But he's only one celeb rocking the lip caterpillar. In movies, of course, Daniel Day-Lewis, Josh Brolin and Ryan Gosling (in Lars and the Real Girl) all wore them last year. Matt Damon added one (as well as some extra pounds) for his role in Steven Soderbergh's Informant. Sacha Baron Cohen wore an especially unwieldy 'stache as the slapstick foreigner Borat (but has since shaved the "sexytime" cookie duster to redefine his career), and Mark Ruffalo, Jack Black, Sean Penn, Will Ferrell, Terrence Howard, Leonardo DiCaprio and Orlando Bloom have all been known to sport them on the screen and off. And, if these examples aren't proof enough that the mustache has gravitas, even Obama's top aides are mustached men, including senior Obama campaign adviser David Axelrod and Eric Holder, a former deputy attorney general.
The mustache, of course, has a rich and storied history. In the 1840s, mustaches were prominent among politicians and dignified cultural types like Charles Dickens and poet Henry Wadsworth Longfellow. But by the early 1900s, they could signify that you were a soldier; the British Army actually made them mandatory. The mustache became a symbol of militarism during both of the world wars. Hitler's style of mustache—a rectangular brush just above the center lip—carries the stigma of sinisterism today and is rarely, if ever, seen. Though of course, surrealist artist Salvador Dali tried to lighten things up in this era with his handlebar.
The '60s sexual revolution revamped the mustache style, as porn stars and musicians from the Beatles to Jimi Hendrix to Frank Zappa wore them proudly. So did Martin Luther King Jr. After the 1969 Stonewall riots garnered national attention for gay rights, homosexual men warmed to the mustache as part of the Christopher Street clone look, which also included flannel shirts, snug jeans and cropped hair.
In America, of course, the nose broom eventually became most strongly associated not with cops or firemen, but with baseball players. This began in 1971 when Charlie Finley, the 'stache-loving owner of the Oakland A's, paid his players (including star pitcher Rollie Fingers) $300 to allow their upper lip hair to grow so that the team would look different from the rest of the league. Over the years, Yankee players including Thurman "I Am the Walrus" Munson, Rich "Goose" Gossage, Reggie Jackson and Jim "Catfish" Hunter have all sported a mustache.
But the mustache first became associated with pure, unbridled machismo thanks to '70s box office king Burt Reynolds. He thrashed around onscreen with a 'stache in the second largest grossing movie of 1977, Smokey and the Bandit (Star Wars was No. 1). Today, Reynolds' facial-hair style is still revered. His mustache has an unofficial Facebook page, and there is a band, a record label and a blog called "Burt Reynolds' Mustache." Tom Selleck brought the big bushy style through the '80s as debonair detective Magnum P.I.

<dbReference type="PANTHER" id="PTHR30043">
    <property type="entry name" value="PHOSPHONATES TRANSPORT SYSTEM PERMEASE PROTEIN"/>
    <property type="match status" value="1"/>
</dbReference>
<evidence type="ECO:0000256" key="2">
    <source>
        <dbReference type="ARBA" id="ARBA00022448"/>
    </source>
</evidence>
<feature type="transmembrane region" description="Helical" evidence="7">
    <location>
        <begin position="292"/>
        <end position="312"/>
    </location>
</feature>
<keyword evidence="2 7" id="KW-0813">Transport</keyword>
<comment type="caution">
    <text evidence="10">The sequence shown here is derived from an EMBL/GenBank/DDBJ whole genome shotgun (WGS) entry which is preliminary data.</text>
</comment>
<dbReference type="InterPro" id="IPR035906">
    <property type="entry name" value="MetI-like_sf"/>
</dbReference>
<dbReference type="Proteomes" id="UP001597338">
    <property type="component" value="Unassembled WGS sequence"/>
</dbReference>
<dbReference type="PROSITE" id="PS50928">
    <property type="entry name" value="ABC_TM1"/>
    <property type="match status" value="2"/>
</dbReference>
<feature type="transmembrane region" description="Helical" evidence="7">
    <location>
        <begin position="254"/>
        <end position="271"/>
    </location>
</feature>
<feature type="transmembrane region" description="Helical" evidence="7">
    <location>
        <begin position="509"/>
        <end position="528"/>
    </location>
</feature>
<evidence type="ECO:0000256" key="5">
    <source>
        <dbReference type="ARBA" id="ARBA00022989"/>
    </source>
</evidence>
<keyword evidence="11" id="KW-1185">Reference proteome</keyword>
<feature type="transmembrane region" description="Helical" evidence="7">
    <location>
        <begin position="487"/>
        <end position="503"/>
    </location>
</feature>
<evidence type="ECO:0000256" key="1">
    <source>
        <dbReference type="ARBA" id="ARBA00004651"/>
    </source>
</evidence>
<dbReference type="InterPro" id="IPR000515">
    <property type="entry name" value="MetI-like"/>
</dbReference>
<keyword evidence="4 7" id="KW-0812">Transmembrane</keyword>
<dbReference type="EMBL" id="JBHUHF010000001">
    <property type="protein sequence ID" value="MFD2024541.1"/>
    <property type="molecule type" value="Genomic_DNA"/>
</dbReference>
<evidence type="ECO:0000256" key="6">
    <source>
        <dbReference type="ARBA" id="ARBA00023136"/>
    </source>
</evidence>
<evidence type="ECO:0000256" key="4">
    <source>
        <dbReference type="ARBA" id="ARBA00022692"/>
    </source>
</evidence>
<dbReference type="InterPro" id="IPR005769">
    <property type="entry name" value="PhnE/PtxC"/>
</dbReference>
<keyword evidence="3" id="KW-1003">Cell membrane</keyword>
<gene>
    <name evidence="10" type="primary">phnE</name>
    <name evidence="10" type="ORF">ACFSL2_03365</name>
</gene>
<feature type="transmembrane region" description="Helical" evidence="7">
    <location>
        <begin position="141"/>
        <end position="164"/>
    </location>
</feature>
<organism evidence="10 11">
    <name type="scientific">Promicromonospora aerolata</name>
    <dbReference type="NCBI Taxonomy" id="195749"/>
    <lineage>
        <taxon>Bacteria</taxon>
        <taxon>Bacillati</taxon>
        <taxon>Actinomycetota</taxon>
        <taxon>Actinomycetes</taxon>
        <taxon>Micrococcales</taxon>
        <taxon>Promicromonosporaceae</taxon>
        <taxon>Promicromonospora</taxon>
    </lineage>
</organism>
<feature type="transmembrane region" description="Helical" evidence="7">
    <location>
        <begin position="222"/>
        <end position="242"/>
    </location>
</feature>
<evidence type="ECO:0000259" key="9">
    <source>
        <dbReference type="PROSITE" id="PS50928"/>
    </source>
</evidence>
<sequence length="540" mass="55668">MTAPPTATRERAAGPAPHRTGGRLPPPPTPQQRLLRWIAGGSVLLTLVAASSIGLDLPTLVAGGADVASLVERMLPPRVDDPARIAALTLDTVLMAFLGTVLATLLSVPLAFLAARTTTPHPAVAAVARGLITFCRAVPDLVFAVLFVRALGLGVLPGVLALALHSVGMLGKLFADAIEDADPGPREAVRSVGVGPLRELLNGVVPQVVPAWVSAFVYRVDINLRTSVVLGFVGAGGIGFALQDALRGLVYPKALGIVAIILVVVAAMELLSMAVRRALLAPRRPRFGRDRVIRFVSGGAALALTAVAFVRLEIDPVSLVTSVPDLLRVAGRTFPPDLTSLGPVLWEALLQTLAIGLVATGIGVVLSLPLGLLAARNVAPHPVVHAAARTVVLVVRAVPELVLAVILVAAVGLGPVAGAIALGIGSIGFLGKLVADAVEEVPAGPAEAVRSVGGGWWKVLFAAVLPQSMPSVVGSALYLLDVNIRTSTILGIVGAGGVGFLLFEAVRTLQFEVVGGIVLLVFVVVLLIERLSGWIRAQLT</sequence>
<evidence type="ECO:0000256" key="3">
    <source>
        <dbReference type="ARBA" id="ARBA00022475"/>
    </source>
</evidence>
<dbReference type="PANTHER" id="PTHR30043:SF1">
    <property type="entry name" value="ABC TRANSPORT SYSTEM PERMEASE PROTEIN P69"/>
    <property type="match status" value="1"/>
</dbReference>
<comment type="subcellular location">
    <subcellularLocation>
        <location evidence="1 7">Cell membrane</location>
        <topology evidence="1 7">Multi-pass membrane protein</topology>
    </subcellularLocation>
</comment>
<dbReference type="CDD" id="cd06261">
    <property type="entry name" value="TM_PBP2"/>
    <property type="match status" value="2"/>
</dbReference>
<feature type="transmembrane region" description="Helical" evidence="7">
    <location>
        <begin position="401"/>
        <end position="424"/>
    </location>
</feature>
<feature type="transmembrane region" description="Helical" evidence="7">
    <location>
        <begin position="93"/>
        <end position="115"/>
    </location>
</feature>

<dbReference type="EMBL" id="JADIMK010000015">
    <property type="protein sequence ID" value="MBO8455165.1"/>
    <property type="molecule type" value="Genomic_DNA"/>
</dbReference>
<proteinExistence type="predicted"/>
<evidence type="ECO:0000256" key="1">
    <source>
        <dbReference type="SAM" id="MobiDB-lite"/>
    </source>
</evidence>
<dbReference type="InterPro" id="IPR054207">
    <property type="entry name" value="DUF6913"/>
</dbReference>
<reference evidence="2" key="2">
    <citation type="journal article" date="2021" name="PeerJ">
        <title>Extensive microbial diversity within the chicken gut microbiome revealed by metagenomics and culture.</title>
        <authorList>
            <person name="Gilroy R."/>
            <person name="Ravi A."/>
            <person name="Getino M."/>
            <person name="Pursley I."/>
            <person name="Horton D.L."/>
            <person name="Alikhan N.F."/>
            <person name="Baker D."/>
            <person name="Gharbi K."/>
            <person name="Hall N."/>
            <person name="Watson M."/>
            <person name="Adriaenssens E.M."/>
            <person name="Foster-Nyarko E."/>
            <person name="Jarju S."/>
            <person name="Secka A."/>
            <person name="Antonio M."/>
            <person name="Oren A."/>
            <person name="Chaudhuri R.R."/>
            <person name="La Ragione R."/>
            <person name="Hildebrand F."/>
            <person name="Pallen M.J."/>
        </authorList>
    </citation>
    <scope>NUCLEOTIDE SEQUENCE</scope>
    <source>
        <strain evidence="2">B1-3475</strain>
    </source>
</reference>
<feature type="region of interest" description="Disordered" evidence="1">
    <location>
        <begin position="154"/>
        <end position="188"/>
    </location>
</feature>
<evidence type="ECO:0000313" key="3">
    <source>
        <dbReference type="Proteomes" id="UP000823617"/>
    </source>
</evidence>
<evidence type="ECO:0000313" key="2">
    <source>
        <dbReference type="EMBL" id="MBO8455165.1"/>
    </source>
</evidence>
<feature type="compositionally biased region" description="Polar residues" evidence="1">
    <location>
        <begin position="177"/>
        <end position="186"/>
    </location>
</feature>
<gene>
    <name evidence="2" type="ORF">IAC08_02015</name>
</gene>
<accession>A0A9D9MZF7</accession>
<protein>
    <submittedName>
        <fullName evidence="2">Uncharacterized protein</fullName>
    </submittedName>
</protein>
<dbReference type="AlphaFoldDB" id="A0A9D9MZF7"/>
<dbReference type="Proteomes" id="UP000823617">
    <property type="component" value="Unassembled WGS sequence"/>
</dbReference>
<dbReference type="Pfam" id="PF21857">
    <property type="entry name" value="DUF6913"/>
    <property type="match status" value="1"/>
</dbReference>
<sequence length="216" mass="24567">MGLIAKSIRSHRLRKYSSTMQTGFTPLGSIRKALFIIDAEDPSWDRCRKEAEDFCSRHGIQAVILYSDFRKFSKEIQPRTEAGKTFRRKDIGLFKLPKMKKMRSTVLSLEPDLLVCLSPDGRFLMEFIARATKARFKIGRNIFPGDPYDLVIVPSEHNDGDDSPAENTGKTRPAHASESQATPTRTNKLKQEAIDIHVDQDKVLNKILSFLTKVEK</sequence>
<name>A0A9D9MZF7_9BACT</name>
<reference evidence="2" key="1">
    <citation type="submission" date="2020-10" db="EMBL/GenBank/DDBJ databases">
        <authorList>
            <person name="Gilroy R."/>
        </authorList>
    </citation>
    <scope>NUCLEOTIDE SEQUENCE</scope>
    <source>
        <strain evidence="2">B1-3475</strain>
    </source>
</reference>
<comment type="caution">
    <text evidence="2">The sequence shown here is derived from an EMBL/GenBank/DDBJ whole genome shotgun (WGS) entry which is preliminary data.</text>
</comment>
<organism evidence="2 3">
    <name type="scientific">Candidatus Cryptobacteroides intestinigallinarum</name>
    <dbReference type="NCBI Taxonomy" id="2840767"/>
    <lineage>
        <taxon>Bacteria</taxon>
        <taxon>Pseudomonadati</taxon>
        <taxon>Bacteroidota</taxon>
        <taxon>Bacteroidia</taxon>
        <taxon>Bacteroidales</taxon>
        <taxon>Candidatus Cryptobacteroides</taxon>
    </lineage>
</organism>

But from the '90s to now, the mustache has lacked a true mascot (though Jason Lee, on My Name Is Earl, is a decent candidate). Perhaps this has made it free enough from association for any confident young man to grow one out, try one on, to experiment.
Thirty-year-old Frank Deleon-Jones, a lanky guy with a crown of frizzy black curls, explained that growing a mustache is just a way to change up his looks, like getting a new haircut or seeing if shorts are his style. Others, however, have different motivations.
"Sometimes there is a peacock factor there," he says. "They maybe need to compensate for something." Like what?
"Personality, confidence . . . other things."
Della Valle, the American Mustache Institute chairman, made a feature-length documentary in 2005 about his quest to encourage men his age to grow mustaches. In the Glorius Mustache Challenge (sic), he issued this challenge to twenty-something men across the country: grow a mustache for one month. He got 50 people to participate. In New York, he held a "protest march" for mustache rights in Union Square. Each year, Della Valle and the American Mustache Institute host a Stache Bash challenge to determine which mustache reigns supreme in the states.
Della Valle grew a mustache for the first time when he started shooting the film. "I'm in a band. I'm a rocker. I don't give a fuck," he says. "But [people] gave me so much shit." He shaved as soon as the movie found a distributor. "The next day, I felt like my best friend went away. Every time I would shave it, I was like, I need to grow it back. I'm like a lifer now. My girlfriend says it looks ridiculous. I don't listen.
"These guys with 'staches, they're not thinking about chicks," Della Valle continues. "They're thinking, I'm going to have fun with this. I'm gonna do this and this is my thing. They're so happy, they're walking around with a little more skip to their step." Then, he points out, "chicks react to that."
He describes a scene in the movie in which one mustache grower explained that the mustache is like a filter for girls. The ones who wouldn't be interested in a guy with a mustache are probably too stiff to be around anyway.
What about guys who are repulsed by mustaches? "It's because you're jealous," Della Valle calmly explains. "It's like, it's the one thing you can't do. You're just mad because you can't do this."
Spoken like a true mustache man.